Meanwhile, Klvana’s personal preference for office is also TOP 09, a fiscally conservative, pro-business, center-right party whose main goals are to curb the budget deficit.  The party which was part of the last conservative government coalition, is currently third in the polls. “They have a good sense of direction of the economy, which includes lowering taxes, helping out those in need, and advancing towards the utilization of the Euro,” said Klvana, who may also be personally involved in promoting TOP 09’s campaign. He was a journalist earlier in his career and briefly worked for the former president, the right-wing iconoclast, Vaclav Klaus.

 Regardless of whichever party wins the election, Klvana hopes that education will be taken more seriously by the government. “The sluggish economy and slow economic growth is weakening the Czech Republic, which can be fought with the creation of a competitive environment through a stronger education system. Professors are underpaid, still teach in an old-fashioned way and do not integrate critical thinking and independent application of knowledge in real-world scenarios.” The education system is unable to attract the right talent of teachers because they must have other jobs on the side in order to support their families, Klvana explained.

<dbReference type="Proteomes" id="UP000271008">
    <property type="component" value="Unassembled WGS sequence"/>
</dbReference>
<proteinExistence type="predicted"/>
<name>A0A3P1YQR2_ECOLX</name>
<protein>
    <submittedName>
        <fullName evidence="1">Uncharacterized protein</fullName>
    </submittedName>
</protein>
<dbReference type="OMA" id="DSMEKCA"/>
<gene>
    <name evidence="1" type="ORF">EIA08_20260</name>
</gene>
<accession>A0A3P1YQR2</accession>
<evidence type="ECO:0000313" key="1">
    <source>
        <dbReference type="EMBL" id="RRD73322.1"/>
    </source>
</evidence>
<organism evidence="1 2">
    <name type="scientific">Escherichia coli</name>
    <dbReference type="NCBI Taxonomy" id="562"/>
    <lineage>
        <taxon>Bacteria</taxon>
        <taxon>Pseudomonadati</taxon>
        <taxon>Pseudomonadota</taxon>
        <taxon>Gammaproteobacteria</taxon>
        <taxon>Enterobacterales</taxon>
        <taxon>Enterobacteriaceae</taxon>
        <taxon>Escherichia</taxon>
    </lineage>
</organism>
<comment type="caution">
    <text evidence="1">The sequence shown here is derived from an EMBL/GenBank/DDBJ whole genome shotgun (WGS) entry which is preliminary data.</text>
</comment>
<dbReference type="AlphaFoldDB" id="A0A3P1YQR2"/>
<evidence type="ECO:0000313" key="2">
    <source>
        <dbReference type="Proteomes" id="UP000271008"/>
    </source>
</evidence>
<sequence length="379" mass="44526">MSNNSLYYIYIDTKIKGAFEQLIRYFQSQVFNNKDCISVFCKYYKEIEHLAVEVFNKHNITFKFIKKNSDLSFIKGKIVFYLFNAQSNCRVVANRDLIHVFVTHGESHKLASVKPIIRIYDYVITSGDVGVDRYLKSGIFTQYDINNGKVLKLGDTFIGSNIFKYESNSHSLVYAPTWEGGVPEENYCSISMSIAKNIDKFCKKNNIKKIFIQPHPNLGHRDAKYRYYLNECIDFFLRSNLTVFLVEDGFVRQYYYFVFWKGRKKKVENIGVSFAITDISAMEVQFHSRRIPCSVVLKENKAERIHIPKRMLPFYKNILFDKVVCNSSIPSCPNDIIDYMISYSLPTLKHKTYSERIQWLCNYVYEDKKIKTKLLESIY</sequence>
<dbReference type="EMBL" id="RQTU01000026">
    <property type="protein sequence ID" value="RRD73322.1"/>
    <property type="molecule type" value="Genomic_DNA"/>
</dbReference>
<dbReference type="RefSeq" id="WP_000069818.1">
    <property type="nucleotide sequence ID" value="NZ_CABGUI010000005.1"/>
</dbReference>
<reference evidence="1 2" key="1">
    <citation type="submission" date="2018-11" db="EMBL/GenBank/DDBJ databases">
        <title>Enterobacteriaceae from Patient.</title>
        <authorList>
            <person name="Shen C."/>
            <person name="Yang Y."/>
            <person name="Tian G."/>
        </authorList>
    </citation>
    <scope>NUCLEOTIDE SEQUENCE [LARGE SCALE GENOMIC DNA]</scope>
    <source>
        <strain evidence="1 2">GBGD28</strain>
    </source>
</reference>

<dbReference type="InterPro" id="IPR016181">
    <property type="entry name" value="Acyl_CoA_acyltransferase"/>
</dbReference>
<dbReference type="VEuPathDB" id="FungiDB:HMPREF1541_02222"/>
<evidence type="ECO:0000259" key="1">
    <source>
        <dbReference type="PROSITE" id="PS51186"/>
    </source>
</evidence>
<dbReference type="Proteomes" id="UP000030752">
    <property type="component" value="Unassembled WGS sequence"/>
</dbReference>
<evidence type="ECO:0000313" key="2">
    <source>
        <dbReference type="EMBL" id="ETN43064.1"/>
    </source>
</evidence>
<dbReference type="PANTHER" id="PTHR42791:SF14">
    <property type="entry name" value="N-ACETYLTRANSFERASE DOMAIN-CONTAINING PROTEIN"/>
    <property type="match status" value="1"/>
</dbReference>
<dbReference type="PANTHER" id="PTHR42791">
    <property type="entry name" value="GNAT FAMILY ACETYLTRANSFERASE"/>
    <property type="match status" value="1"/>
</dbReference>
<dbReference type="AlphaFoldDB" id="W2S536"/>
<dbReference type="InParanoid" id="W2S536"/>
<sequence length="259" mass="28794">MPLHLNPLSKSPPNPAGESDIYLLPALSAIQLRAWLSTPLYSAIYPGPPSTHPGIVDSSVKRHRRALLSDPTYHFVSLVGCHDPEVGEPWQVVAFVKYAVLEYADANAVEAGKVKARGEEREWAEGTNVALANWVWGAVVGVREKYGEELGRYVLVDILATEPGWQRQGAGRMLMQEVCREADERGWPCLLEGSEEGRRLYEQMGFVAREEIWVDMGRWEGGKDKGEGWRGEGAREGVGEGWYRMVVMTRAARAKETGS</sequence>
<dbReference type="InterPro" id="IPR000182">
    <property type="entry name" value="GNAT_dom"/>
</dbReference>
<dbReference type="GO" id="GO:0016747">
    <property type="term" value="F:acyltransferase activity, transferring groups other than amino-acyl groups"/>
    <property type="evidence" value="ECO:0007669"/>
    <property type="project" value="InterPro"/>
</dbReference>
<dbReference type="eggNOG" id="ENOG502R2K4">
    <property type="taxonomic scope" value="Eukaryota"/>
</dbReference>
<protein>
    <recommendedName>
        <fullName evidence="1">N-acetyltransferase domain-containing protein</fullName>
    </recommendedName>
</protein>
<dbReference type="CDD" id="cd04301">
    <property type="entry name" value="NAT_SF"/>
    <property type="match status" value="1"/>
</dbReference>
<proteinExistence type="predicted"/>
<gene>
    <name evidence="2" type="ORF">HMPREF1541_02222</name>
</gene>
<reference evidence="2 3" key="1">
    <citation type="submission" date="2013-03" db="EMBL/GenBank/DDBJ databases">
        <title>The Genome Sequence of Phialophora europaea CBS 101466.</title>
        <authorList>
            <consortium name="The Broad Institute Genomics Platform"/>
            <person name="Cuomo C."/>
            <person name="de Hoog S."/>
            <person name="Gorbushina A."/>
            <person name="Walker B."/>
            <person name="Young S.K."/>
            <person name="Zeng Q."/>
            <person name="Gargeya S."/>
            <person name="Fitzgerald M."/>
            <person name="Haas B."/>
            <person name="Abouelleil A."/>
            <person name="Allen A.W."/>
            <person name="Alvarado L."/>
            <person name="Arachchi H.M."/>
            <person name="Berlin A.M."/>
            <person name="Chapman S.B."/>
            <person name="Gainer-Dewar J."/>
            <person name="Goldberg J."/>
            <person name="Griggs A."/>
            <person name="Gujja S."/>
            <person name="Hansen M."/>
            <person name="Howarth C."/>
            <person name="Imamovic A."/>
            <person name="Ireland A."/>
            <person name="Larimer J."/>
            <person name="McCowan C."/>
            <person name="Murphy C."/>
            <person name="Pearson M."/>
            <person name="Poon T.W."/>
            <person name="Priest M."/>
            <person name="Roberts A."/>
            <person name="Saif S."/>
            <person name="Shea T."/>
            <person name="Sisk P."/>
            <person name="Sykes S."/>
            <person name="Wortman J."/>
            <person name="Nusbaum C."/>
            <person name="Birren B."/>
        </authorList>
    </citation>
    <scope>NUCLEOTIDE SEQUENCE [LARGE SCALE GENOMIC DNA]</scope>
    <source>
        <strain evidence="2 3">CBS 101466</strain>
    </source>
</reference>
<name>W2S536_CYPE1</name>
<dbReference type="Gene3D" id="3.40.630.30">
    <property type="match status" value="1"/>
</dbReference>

The average wage of a public higher education professor in the Czech Republic, adjusted to the cost of living here, is approximately $29,940 USD, or 572,000 Kc. Education needs to be taken more seriously, so that it can then shape the way research, science and the economy can exponentially progress and advance in the Czech Republic, he noted.

At the end of October, Czechs will decide who will house the Chamber of Deputies. Photo courtesy of

At the end of October, Czechs will decide who will sit in the Chamber of Deputies.
Photo courtesy of